SALINE, MI — Ever since recreational marijuana was given the OK, the city of Saline has seen a flurry of interest from retailers.
In fact, city offices have been “inundated” with applications, according to Councilman Jim Del Orco.
Officials even decided to temporarily suspend accepting new applications while they ironed out some of the kinks in the process, eventually voting to increase the original 250-foot buffer between dispensaries to 1,000 feet.
“I think that was maybe the only flaw in the original decision,” said Saline Mayor Brian Marl. “Our fear is that we will be oversaturated with marijuana dispensaries in the city of Saline.”
There are currently six recommended marijuana locations: the former Mickey’s Dairy Twist at 751 West Michigan Ave., Come Dancing at 465 E. Michigan Ave., Zax Auto Wash at 660 E. Michigan Ave., Octapharma Plasma at 813 W. Michigan Ave., 7608 E. Michigan Ave. near Tractor Supply Co. and Lot20A, which is the business park parcel next to Zippy Auto Wash.
“I knew there would be a lot of interest because the players in this business are a cash operation … They have a lot of money to play with,” Dell’Orco said.
READ MORE: Saline is opening the door to a recreational marijuana business within city limits
The road to weed rush
Saline voted for the first time in June 2021 to allow medical marijuana. Then in March 2022, the city council voted to allow recreational marijuana businesses in the city.
Saline decided not to set a cap on marijuana permits, but instead to limit businesses to special zoning districts in commercial areas outside of downtown and use buffers to limit the number of retailers. This made it even more attractive for future business.
Sean Mansour, an attorney and owner of Rush Cannabis, one of the dispensaries making a pitch for Saline, said one thing that made the city “attractive” was the lack of a cap.
“I commend Saleen for creating an ordinance that essentially limits the number of sites by zoning them,” Mansour said. “There are a number of municipalities that do a rating system or a point system, and that almost always leads to lawsuits because it’s arbitrary.”
Dell’Orco said there are several different reasons to allow recreational retailers within the city, other than giving voters what they want and generating tax revenue.
One of Dell’Orco’s important reasons included maintaining control over marijuana regulation in the city, rather than letting others control it.
“Essentially, the people who want to build this business with their lobby and their people will be in the driver’s seat,” he said. “If they got their own proposition on the ballot and the voters approved it, the city would lose a lot of control over zoning and licensing and regulation of these businesses if we didn’t vote against it. “.
Not only that, but Dell’Orco said the city also expects retailers to redevelop vacant properties or older buildings that could use renovations, however, some applicants have indicated that’s not required.
“To some extent that has happened, but what we’re finding in the bidding process is that they either want to buy completely vacant land and build from the ground up, or they want to buy existing businesses,” Dell’Orco said. the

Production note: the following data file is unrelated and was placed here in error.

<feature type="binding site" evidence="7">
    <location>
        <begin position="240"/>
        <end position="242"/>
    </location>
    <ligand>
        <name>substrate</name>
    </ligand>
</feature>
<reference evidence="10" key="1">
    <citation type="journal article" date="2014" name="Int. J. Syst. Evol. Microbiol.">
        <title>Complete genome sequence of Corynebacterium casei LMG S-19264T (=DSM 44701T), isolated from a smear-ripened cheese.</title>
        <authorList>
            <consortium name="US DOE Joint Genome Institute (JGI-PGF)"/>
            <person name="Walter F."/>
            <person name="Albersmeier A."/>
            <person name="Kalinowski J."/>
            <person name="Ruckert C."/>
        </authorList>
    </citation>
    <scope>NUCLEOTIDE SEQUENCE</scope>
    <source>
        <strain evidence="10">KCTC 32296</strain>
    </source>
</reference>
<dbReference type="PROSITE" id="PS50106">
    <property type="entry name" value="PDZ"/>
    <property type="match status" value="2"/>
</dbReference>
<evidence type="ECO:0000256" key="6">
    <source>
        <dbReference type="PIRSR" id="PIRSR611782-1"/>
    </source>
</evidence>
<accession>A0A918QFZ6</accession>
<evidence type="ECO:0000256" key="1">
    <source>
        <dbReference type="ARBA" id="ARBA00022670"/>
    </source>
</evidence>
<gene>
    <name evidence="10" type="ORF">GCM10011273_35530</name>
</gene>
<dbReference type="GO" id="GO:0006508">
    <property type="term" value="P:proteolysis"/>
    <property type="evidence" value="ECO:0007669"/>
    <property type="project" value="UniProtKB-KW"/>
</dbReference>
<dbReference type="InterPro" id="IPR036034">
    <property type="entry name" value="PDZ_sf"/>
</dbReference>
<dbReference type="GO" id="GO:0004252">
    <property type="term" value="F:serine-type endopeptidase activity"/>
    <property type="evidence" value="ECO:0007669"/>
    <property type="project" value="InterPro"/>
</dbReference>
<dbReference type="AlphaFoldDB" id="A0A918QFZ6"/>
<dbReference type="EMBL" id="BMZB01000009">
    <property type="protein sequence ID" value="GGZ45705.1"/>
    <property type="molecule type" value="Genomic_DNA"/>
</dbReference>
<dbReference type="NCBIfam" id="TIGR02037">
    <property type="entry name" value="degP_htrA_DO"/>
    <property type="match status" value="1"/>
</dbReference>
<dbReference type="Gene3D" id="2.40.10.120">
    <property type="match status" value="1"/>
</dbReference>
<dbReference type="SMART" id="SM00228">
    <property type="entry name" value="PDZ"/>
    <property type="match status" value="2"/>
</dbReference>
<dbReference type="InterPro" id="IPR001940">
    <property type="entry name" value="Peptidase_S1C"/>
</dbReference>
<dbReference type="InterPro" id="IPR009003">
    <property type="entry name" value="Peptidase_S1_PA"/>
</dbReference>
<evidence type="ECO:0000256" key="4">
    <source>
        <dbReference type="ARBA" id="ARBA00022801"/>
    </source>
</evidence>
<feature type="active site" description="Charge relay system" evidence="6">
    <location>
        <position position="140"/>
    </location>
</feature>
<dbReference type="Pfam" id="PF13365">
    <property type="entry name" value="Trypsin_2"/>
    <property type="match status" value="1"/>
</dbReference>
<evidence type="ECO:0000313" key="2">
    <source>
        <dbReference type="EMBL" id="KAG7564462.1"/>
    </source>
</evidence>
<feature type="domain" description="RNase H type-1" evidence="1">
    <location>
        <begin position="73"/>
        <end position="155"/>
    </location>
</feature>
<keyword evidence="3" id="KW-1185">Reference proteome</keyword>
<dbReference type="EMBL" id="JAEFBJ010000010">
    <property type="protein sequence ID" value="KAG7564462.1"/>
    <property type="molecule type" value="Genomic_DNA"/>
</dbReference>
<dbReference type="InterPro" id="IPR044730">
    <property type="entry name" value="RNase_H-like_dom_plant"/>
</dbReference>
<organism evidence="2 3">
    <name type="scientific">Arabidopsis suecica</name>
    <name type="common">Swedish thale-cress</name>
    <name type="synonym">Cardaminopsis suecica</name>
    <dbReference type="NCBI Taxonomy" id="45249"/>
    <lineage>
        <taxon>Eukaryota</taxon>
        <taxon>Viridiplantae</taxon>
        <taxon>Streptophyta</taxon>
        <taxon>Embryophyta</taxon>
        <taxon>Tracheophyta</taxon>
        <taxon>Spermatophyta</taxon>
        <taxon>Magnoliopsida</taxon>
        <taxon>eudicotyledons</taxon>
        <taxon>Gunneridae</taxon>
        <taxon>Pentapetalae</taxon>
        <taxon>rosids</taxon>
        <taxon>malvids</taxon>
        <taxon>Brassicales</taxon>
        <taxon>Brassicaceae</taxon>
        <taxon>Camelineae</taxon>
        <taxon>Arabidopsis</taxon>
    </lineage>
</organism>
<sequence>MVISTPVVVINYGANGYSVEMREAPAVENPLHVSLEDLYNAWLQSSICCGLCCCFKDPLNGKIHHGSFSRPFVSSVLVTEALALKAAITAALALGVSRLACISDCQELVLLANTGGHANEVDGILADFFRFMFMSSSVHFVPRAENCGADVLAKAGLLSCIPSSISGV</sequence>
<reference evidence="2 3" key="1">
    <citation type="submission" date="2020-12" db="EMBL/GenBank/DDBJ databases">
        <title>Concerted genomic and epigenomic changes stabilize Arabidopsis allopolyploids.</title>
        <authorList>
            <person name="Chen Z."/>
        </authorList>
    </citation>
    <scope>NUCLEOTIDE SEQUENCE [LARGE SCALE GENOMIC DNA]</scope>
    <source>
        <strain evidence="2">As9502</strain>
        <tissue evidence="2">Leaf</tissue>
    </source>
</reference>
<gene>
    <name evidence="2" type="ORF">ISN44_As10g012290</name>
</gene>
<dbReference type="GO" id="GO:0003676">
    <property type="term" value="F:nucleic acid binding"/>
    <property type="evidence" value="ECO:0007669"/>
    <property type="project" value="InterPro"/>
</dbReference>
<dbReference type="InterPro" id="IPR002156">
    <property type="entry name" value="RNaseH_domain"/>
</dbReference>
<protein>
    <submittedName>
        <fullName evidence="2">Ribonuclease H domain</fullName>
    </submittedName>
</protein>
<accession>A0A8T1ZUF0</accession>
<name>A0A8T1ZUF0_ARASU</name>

Mickey’s Dairy Twist
One major place that highlighted this was Mickey’s Dairy Twist. There was a community reaction when residents learned that a beloved local ice cream shop was set to become the city’s first dispensary.
Rush Cannabis is expected to fill the former location of the longtime Saline Ice Cream Shop once the final site plan is approved.
Mansour said he’s seen dispensaries redevelop old buildings that other retailers wouldn’t think to touch. He said Mickey’s Dairy Twist is an example of a building that could use a conversion.
The dispensary has another location in Hazel Park that opened in April. Rush Cannabis aims to open its Saline location by Thanksgiving and be the city’s first dispensary, Mansour said.
READ MORE: There’s no more ice cream at Mickey’s Dairy Twist, but a marijuana shop is slated for Saline.
The future of marijuana in Saline
Saline City Councilman Kevin Camero-Sulak is not surprised by the number of applications the city is receiving.
“We seem to have an abundance of applications … but that doesn’t mean they’re all going to be approved or that there are places they can rent or build,” he said.
Despite the number of applications, Marley isn’t worried that the city will be flooded with marijuana or that all the dispensaries will serve. He predicts two to three, possibly four dispensaries will pop up within the city.
“I do think the market will eventually correct itself in this particular situation if and when the key word is, we oversaturate Saline dispensaries,” he said.
As marijuana continues to thrive in Saline, Marl looks to surrounding areas like Ann Arbor and Ypsilanti and realizes that marijuana retailers can work. He urges city residents to reach out with their questions and concerns.
“Just look around in Washtenaw County,” he said. “We have countless examples of good, attractive, sustainable communities that have adopted these types of industries and it hasn’t … diminished the quality of life in their particular communities.”
READ MORE ABOUT THIS TOPIC. An outcry against a dispensary near a daycare prompts a suspension of marijuana permits in Saline
Aiming to avoid a dispensary “on every corner of us,” Saline is changing the rules for marijuana
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